Here’s a bipartisan initiative I could get behind:
Younger troops have grumbled for years that America trusts them to carry a weapon and fight for freedom overseas, but until age 21 they can’t be trusted with a bottle of beer. Now a Georgia lawmaker is looking at changing that.
Rep. Jack Kingston, R-Ga., introduced legislation recently which would allow servicemembers as young as 18 to enjoy alcoholic drinks at restaurants or clubs on any stateside military base. The bill would not allow anyone under 21 to buy carry-out cases of beer from base stores or allow younger troops to keep beer in their barracks.
Of course what would be even better would be to more systematically revisit the policy that led to this absurd outcome. The idea of raising the drinking age to 21 was that it would prevent drunk driving. But there are a whole variety of contexts in which this isn’t a relevant consideration. Where I grew up, for example, kids never owned cars. It would make sense to allow a lot more local variation in this policy, so that decisions can be made that relate to actual circumstances. And insofar as the drunk driving is the target here, the policy should be more tailored to driving.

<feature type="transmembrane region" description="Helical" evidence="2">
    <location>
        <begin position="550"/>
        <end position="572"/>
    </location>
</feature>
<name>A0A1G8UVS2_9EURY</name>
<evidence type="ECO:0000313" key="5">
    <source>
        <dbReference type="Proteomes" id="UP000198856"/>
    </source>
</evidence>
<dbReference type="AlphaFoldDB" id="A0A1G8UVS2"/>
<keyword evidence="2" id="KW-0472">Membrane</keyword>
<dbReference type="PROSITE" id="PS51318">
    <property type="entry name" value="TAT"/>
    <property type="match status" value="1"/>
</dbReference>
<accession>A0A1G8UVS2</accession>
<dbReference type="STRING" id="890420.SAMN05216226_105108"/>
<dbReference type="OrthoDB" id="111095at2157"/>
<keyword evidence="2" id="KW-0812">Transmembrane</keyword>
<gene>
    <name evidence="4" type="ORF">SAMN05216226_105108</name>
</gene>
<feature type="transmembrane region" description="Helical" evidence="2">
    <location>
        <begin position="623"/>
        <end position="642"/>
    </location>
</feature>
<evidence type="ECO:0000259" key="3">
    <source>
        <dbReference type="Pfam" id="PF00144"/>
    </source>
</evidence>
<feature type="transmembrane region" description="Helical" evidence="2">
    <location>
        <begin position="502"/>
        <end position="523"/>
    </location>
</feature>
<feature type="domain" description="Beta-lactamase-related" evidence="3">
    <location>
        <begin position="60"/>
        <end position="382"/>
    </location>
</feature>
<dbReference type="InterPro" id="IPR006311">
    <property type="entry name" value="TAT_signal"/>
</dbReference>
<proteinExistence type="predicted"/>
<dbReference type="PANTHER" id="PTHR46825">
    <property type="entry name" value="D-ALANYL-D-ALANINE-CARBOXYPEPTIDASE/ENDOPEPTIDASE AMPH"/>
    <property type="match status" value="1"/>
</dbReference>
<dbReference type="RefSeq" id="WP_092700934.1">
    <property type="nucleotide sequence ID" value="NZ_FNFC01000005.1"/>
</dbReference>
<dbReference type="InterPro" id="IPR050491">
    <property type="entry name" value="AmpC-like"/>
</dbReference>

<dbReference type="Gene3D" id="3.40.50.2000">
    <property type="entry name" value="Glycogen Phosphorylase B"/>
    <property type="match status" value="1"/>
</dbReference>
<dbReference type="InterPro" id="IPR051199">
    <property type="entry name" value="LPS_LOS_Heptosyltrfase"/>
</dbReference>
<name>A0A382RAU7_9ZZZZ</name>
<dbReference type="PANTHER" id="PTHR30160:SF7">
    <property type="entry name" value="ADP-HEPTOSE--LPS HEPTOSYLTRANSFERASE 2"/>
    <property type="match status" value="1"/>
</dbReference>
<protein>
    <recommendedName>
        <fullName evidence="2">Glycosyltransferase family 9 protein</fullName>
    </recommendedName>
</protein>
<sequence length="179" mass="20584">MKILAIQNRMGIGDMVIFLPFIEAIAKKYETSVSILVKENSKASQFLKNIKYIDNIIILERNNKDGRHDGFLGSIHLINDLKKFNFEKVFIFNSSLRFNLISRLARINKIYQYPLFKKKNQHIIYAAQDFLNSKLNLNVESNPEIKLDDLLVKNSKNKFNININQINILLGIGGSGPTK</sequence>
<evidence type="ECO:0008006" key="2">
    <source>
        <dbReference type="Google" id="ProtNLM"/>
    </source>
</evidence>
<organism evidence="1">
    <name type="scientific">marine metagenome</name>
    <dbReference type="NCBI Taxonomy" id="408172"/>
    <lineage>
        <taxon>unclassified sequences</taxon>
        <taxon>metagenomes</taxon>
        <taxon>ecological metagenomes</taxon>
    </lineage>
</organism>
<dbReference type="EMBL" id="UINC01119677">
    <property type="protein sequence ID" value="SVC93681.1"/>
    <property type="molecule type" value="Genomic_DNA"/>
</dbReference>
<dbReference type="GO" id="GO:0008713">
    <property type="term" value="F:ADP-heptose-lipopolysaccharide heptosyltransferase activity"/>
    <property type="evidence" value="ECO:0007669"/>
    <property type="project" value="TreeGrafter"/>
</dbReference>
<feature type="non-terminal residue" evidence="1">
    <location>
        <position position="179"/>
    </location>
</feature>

Like maybe a 19 year-old should be allowed to choose between a license to drive and a license to drink? A fair number of 18, 19, and 20 year-olds are in an institutional setting—be it a military base or a college campus—where it’s more plausible to imagine separating them from the need to drive around at night than from their desire to have a beer.